SEATTLE, Jan. 8, 2013 /PRNewswire/ -- Driven by the goal to end cancer, Obliteride is a new, community-wide experience which will accelerate lifesaving research at Fred Hutchinson Cancer Research Center. Obliteride is an entire weekend of cycling, celebrations and concerts. Registration opens today at Obliteride.org for the inaugural fundraising bike ride scheduled for Aug. 9-11, 2013. The ride will include multiple routes in Western Washington, offering various distances and terrains so all levels of riders can make their marks against cancer.
"Obliteride is so much more than a phenomenal bike ride," said Amy Lavin, Obliteride executive director. "It's a movement of people committed to obliterating cancer and saving lives faster. Our goal is to ensure the event is fully underwritten so 100 percent of every dollar raised goes directly to lifesaving cancer research right here in Seattle."
Obliteride is not your average bike-a-thon. It is going to be big, because cancer is BIG. The goal for the inaugural year is to net $2.5 million and engage 2,500 riders and 1,000 volunteers. All participants will enjoy a first-class experience including high-quality meals, generous amenities, beautiful routes with rest stops every 10-15 miles, and fun festivities that include local bands, food and microbrew.
"Obliteride is an exciting new ride we are thrilled to support," said Marty Pluth, general manager of Gregg's Cycles. "If you're looking for a great way to take your cycling to a new level in 2013 while raising critical funds for cancer research, Obliteride is a great place to put your time and resources. We hope to see you there!"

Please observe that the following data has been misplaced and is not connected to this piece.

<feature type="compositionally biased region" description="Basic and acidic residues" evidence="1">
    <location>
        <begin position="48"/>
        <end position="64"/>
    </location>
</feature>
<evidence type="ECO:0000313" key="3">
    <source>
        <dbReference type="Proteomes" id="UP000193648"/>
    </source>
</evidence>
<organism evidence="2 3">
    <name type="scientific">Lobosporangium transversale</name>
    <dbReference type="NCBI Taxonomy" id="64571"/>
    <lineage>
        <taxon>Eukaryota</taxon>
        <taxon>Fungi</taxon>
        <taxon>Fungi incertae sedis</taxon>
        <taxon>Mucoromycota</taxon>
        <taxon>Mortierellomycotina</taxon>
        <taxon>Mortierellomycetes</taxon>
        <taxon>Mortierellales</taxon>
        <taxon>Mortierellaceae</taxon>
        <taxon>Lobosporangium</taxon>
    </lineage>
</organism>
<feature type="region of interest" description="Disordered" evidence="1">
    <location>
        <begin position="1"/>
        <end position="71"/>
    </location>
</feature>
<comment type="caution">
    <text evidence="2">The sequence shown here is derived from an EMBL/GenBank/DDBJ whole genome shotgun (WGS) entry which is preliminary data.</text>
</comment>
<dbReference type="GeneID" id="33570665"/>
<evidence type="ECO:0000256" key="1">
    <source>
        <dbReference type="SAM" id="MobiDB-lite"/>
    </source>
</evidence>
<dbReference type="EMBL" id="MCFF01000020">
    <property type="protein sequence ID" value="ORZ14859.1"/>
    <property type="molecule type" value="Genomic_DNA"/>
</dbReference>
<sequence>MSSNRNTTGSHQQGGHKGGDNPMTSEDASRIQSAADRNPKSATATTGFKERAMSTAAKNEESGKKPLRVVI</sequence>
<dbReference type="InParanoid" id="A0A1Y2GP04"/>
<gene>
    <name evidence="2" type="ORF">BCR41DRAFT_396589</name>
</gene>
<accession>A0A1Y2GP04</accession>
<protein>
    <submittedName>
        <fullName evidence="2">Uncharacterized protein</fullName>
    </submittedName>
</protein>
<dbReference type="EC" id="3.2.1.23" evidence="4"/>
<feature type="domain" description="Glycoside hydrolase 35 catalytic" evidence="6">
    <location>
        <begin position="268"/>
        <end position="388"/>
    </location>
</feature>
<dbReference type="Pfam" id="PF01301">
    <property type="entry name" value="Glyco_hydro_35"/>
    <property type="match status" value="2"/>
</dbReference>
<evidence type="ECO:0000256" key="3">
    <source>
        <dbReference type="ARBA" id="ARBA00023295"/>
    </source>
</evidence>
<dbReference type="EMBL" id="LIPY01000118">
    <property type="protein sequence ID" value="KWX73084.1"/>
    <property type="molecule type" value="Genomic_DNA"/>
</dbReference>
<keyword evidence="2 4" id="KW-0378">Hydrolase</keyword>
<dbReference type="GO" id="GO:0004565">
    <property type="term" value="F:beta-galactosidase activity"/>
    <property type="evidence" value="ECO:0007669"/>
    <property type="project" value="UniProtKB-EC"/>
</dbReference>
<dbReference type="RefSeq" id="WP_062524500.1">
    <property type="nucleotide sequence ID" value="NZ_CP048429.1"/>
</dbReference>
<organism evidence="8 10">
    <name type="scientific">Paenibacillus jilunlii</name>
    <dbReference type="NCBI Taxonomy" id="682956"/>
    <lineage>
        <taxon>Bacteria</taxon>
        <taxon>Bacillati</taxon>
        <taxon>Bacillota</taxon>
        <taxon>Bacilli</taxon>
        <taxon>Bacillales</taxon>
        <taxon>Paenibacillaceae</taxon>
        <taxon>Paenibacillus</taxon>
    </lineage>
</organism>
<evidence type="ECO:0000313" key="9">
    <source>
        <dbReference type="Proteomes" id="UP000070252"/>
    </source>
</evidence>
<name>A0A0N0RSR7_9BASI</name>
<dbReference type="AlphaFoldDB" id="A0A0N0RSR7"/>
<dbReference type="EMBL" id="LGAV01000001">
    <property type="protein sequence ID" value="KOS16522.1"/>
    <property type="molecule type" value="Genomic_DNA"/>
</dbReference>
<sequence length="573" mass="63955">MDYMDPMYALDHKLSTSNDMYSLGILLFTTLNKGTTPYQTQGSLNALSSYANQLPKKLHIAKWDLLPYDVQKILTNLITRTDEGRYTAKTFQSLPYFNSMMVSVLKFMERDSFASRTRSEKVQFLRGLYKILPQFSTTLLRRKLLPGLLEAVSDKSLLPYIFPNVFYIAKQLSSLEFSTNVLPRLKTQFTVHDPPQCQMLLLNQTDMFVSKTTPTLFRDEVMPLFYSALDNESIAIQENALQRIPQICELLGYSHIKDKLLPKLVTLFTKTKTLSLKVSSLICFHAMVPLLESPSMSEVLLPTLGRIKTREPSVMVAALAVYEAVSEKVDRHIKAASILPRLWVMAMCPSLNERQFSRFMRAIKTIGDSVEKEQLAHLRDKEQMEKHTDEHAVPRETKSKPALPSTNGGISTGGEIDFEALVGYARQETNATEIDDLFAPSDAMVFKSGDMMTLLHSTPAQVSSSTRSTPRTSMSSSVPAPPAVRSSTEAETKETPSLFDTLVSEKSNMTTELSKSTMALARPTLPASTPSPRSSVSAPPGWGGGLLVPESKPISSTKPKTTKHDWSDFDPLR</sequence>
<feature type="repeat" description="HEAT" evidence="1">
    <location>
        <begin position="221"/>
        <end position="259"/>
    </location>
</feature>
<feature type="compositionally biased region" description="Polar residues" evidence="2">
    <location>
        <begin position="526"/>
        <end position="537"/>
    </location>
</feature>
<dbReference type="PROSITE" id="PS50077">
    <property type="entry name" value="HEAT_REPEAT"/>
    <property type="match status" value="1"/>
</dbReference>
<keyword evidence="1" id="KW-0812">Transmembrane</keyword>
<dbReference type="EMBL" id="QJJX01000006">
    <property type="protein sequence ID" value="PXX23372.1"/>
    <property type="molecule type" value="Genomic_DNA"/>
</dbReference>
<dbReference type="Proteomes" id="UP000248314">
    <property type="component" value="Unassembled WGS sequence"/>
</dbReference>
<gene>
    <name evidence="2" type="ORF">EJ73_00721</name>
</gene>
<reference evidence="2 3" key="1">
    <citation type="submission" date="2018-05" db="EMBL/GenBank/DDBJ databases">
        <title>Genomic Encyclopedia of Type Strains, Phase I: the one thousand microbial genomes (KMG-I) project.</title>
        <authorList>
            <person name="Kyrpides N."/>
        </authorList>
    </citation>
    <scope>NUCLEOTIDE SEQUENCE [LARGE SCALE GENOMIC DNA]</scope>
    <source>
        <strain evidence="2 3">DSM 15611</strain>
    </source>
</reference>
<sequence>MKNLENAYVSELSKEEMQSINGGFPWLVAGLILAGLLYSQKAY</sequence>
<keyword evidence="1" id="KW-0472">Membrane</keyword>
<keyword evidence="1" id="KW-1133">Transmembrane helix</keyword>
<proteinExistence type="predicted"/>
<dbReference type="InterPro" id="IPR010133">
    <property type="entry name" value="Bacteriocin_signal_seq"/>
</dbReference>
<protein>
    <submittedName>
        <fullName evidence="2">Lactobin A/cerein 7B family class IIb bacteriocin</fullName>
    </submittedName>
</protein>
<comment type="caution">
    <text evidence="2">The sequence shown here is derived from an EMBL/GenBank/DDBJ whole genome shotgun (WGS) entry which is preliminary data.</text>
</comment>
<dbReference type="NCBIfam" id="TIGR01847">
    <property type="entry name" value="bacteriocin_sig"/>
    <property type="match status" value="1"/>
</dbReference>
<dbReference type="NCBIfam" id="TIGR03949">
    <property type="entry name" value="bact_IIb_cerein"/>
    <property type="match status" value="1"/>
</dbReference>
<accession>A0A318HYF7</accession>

Save Lives Faster
Scientists at Fred Hutch tackle everything about cancer. From recent discoveries in immunotherapy that harness the body's natural ability to fight cancer cells with less toxicity than other treatments, to a game-changing breakthrough in pancreatic cancer therapy that may radically increase survival rates, Hutch research is saving thousands of lives each year. Hutch scientists also recently invented a molecule — known as "tumor paint" — that lights up cancer cells, making it easier for surgeons to distinguish cancer from normal tissue while operating, improving survival rates and quality of life for survivors.
As a nonprofit organization, Fred Hutch relies on funding from the government, individuals, businesses and foundations to fund these discoveries and eradicate cancer. Federal funding for cancer research has flat lined in recent years, yet the incidence of cancer keeps growing. This makes the need for philanthropic support from our community more urgent than ever.
"Obliteride is an opportunity for everyone in the Northwest to come together to fight a disease that touches all of us," said Stuart Sloan, a major supporter of Obliteride and chairman of the Obliteride board. "We are creating a first-class experience that will galvanize our community around the need to fund lifesaving cancer research at Fred Hutch. Their breakthrough research is literally saving lives and they need our support to do it faster."
For more information and to register to ride, volunteer or fundraise, visit www.obliteride.org.
Driven by the goal to end cancer, Obliteride is a new, community-wide experience to raise money to accelerate lifesaving research at Fred Hutchinson Cancer Research Center. We are creating a movement of people committed to obliterating cancer and saving lives faster. Obliteride culminates in an empowering fundraising bike ride experience Aug. 9-11, 2013 that is quintessentially Northwest. Thanks to our early anchor sponsors, University Village and The Sloan Foundation, and our inaugural sponsors, 100 percent of every dollar raised stays in our community and goes directly to breakthrough cancer research. A full list of sponsors is available at http://obliteride.org/sponsors. As a community, together, the more we raise the closer we are to a cure. Ending cancer starts at Fred Hutch.
Obliteride Public Relations
Fred Hutchinson Cancer Research Center
SOURCE Fred Hutchinson Cancer Research Center